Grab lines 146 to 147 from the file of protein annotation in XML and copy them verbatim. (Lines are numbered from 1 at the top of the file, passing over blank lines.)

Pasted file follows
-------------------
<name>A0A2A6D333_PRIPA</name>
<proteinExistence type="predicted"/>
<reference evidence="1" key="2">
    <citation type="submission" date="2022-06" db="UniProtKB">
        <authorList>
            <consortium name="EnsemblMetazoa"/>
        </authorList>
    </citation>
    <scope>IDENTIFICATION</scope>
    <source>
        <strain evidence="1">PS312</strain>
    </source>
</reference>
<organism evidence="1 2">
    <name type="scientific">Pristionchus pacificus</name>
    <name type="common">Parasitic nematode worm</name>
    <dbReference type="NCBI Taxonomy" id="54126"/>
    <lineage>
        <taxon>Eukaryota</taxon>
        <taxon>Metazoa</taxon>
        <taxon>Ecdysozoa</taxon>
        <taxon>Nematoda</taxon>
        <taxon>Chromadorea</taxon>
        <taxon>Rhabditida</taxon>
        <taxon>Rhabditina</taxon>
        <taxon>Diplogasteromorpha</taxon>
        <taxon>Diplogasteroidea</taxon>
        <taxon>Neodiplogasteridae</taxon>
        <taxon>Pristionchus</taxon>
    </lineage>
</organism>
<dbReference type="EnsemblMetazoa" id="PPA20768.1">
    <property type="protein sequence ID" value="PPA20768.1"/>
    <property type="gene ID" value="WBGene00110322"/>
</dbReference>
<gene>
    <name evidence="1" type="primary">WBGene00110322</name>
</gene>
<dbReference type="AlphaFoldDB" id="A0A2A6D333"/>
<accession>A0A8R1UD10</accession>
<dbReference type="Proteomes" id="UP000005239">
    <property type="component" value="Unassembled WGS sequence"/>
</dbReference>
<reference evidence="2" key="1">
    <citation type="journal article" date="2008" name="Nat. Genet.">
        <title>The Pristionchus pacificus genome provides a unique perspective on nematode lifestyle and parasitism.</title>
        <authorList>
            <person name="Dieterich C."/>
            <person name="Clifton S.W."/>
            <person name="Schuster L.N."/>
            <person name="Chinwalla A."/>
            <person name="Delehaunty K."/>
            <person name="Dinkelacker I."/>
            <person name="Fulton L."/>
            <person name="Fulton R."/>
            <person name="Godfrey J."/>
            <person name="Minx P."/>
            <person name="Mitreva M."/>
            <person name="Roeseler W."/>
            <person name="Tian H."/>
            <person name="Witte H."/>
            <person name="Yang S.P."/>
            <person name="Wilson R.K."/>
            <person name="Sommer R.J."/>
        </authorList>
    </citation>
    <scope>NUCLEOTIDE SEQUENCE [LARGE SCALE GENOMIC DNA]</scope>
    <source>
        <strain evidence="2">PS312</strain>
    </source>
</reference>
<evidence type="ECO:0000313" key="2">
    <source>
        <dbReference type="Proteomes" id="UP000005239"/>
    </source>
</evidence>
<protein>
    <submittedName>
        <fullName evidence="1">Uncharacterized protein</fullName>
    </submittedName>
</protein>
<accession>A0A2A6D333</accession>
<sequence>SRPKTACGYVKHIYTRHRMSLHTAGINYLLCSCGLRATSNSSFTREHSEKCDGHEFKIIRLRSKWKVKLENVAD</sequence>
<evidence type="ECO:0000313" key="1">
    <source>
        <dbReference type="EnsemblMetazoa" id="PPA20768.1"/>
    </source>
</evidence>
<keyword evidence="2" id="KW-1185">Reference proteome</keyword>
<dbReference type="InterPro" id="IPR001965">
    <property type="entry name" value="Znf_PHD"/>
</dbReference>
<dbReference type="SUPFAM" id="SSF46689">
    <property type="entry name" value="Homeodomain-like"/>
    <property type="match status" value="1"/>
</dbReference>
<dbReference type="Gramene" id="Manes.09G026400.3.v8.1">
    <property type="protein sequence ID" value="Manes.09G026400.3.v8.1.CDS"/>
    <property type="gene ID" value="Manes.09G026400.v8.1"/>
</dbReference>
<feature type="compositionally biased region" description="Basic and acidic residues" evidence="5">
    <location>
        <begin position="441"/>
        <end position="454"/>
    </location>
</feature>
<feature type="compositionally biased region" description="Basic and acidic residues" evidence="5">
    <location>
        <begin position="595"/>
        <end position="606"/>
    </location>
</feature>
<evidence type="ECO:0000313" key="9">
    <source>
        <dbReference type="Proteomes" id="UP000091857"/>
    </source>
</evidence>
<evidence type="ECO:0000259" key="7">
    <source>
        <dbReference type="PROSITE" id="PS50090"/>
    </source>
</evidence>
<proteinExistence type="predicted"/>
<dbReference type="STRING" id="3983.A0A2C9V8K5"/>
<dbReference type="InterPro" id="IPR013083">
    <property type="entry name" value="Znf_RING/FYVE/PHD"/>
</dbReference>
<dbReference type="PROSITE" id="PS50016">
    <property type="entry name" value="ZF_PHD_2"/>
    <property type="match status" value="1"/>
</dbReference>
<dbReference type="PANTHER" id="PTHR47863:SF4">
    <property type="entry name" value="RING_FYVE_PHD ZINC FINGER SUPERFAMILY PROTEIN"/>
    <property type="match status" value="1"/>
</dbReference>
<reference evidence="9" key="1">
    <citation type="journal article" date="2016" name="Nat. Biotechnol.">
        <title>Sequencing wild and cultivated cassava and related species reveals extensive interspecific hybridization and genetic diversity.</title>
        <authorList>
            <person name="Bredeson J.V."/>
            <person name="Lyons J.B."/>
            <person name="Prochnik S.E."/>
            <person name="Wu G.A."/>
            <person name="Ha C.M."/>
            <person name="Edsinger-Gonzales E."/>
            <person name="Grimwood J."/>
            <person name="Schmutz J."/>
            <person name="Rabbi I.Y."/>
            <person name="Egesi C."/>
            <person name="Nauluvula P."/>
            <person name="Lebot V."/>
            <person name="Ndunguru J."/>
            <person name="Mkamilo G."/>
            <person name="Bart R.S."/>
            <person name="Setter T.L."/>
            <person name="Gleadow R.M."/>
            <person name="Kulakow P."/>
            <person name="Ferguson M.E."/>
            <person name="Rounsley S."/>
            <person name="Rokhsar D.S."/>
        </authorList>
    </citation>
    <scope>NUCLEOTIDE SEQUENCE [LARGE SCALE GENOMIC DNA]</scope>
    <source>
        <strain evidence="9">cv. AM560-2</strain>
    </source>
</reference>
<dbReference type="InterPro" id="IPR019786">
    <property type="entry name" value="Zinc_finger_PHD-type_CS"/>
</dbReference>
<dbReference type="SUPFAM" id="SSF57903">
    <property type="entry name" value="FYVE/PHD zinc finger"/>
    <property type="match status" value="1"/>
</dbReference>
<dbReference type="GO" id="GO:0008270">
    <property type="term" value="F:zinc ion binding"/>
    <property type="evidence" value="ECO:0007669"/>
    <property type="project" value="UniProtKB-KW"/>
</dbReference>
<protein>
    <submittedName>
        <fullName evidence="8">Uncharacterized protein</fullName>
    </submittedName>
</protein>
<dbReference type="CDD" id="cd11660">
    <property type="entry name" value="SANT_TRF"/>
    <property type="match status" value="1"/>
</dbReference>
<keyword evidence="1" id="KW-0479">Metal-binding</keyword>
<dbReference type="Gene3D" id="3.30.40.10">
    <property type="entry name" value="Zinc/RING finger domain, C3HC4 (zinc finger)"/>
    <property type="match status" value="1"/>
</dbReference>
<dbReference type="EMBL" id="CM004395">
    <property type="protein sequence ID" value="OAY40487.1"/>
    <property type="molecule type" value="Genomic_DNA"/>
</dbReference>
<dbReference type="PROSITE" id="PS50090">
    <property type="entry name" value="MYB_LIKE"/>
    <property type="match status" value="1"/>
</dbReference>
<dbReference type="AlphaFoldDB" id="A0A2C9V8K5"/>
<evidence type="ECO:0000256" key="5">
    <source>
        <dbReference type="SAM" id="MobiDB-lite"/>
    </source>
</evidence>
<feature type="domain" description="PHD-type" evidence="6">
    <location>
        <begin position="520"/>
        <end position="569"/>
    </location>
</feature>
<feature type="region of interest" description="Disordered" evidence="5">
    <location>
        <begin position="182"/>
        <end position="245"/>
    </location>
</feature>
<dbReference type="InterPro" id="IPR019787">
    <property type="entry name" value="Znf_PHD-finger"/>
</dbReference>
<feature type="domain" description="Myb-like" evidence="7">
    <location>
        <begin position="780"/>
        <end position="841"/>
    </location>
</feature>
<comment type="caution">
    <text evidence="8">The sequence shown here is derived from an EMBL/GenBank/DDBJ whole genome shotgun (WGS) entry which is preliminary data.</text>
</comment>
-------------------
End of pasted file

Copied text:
            <person name="Grimwood J."/>
            <person name="Schmutz J."/>